Ford/CGR team takes stock ahead of final race

Image by Scott LePage/LAT

Ford/CGR team takes stock ahead of final race


Ford/CGR team takes stock ahead of final race


The end of Ford’s four-year factory GT Le Mans and GTE-Pro programs with Chip Ganassi Racing has arrived. Among the litany of farewells in store for IMSA this weekend, saying goodbye to the Blue Oval’s sleek cars, and all who are associated with its WeatherTech SportsCar Championship effort, will result in a few tears being shed under the CGR tent on Saturday night.

Fans could see Ford return in a few years when IMSA’s next-generation DPis break cover in 2022, but until its next sports car program is confirmed, memories of the outgoing Ford GT program will need to suffice.

“Yeah, there are so many highlights or special moments along the way and a lot of it is just because of the great partners and the great people and sharing that entire journey together,” Ford Performance boss Mark Rushbrook told RACER. “It’s Multimatic and Chip Ganassi and his team and Roush Yates and Michelin and everybody that’s come in as companies together, but also the individuals and the long journey that we’ve been on — some very high of highs and certainly some lows of lows along the way.

Ford Performance Director Mark Rushbrook. Image by Ford Performance

“The main focus of the program was to go and win the GTE-Pro class at Le Mans in 2016 and that will forever stand as the pinnacle of the program and it’s fantastic that we achieved that. But so many other wins along the way and experiences and accomplishments and overcoming adversity from the first one at Laguna Seca in May of 2016, just a month before going to Le Mans to get the first win for the car and obviously the win at Le Mans and all those wins along the way. I think it’s a 27-percent win rate so far and 32-percent pole rate.”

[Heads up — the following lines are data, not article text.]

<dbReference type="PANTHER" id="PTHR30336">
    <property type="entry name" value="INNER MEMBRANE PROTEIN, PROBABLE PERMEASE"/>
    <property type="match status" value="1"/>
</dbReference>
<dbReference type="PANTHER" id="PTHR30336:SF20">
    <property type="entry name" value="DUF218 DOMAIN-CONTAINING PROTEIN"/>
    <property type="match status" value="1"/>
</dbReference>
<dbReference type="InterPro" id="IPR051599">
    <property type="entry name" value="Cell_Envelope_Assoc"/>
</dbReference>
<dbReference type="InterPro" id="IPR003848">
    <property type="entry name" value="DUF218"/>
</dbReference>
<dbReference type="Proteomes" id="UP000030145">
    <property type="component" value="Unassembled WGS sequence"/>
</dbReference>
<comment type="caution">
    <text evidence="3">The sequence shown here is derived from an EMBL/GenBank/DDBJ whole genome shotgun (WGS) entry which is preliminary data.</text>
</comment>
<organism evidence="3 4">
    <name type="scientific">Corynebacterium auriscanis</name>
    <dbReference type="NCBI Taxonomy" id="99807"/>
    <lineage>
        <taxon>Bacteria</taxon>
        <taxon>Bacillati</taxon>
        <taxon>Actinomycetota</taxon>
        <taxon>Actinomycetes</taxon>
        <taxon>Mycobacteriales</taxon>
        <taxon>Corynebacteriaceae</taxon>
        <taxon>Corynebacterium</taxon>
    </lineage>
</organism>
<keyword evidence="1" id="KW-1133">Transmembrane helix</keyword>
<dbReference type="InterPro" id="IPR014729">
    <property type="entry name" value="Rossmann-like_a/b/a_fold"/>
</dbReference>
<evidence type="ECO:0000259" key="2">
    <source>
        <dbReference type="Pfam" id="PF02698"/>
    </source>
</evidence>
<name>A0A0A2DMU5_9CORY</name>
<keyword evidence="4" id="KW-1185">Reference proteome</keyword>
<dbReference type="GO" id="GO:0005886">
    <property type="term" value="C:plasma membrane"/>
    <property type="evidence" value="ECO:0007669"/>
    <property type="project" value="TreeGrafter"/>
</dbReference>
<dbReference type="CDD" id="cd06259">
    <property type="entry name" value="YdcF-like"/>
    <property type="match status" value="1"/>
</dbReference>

With the size and compartmentalization of giant auto manufacturers like Ford, factory racing programs are often detached from the men and women in the company’s workforce. Rushbrook was heartened by the connection Ford’s employees felt with the GT program after returning from France in 2016.

“It’s exceeded more than the original goals for the program, both on the track and off in terms of what it’s meant to the company, to the employee pride and satisfaction and in what we do and what it says about our company,” he added. “I remember after the win in 2016 at Le Mans, we came back two or three weeks after that win and had a celebration in the Dearborn campus for all of our Ford employees. Seeing so many people come out and how happy they were and how proud they were to be Ford employees because of what the team was able to accomplish — and we had the drivers there and the team and the cars — that was a fantastic day. Not as good as the day at Le Mans just a couple of weeks before that, but so great to see the employees so much behind what we had been doing as a team.”

The Ford Ganassi operation maintained direct links with the manufacturer that made Ford employees all feel part of the team. Image by Ford Performance

Prior to Le Mans in June, the program took its maiden win in Monterey. Designed as a hypercar among supercars, Ford’s GT was not well-received by its rivals as the purebred road and race car was capable of speed and performance some believed fell outside the spirit of the GTLM category. It made the GT’s debut win at Laguna Seca, where extreme fuel mileage achieved by Ryan Briscoe and Richard Westbrook, rather than brute force, made the difference.